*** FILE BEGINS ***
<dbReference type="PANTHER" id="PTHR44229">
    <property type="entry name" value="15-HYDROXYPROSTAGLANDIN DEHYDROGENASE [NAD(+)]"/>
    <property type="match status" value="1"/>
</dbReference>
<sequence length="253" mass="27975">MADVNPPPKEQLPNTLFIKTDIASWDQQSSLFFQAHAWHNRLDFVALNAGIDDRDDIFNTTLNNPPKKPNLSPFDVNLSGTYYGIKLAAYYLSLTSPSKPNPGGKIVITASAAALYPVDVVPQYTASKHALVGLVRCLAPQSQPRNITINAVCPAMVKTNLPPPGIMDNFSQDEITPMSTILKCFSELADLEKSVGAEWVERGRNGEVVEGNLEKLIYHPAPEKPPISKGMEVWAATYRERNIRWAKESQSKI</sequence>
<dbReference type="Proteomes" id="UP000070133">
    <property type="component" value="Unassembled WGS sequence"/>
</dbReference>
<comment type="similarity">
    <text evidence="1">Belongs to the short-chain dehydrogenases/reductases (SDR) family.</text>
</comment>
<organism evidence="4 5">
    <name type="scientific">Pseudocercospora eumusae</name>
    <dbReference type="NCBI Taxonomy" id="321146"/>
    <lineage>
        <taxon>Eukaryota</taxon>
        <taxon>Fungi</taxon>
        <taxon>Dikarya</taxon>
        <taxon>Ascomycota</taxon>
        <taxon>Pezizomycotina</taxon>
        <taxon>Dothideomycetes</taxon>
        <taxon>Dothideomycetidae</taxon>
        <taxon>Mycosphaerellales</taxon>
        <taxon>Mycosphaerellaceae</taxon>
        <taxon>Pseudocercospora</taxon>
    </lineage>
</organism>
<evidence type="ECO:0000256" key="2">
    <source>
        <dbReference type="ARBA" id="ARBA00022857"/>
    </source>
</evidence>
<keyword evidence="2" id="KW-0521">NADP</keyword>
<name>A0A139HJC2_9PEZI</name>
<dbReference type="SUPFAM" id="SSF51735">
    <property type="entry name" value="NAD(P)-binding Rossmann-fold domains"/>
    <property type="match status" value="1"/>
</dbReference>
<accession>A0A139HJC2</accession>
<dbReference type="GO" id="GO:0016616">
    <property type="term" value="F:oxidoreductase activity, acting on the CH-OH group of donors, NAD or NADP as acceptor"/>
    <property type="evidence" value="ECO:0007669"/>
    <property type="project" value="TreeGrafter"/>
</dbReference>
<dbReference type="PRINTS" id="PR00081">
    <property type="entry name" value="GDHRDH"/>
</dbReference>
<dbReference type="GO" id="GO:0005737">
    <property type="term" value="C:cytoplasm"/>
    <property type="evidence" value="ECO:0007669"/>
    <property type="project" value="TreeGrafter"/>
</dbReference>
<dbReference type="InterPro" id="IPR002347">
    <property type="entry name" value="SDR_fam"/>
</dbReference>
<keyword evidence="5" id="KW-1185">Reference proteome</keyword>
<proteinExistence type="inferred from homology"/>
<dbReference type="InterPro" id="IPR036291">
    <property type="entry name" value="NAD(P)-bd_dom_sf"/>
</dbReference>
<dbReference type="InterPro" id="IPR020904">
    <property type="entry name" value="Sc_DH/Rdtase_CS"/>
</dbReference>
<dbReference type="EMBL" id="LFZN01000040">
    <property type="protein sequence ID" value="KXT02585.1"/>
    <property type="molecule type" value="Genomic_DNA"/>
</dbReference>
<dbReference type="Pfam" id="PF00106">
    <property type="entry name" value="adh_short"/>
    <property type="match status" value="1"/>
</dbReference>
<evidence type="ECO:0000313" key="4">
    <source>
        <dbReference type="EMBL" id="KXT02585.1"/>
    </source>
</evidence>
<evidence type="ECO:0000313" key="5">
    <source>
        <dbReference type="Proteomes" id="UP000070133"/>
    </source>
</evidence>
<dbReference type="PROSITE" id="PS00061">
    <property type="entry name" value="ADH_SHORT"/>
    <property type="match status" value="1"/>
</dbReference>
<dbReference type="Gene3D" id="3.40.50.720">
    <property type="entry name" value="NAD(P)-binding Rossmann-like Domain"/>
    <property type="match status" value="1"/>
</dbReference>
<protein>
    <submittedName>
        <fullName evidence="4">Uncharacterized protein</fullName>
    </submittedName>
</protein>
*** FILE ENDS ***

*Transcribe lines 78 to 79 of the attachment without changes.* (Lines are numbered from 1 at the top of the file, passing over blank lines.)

    <source>
        <dbReference type="Proteomes" id="UP000070133"/>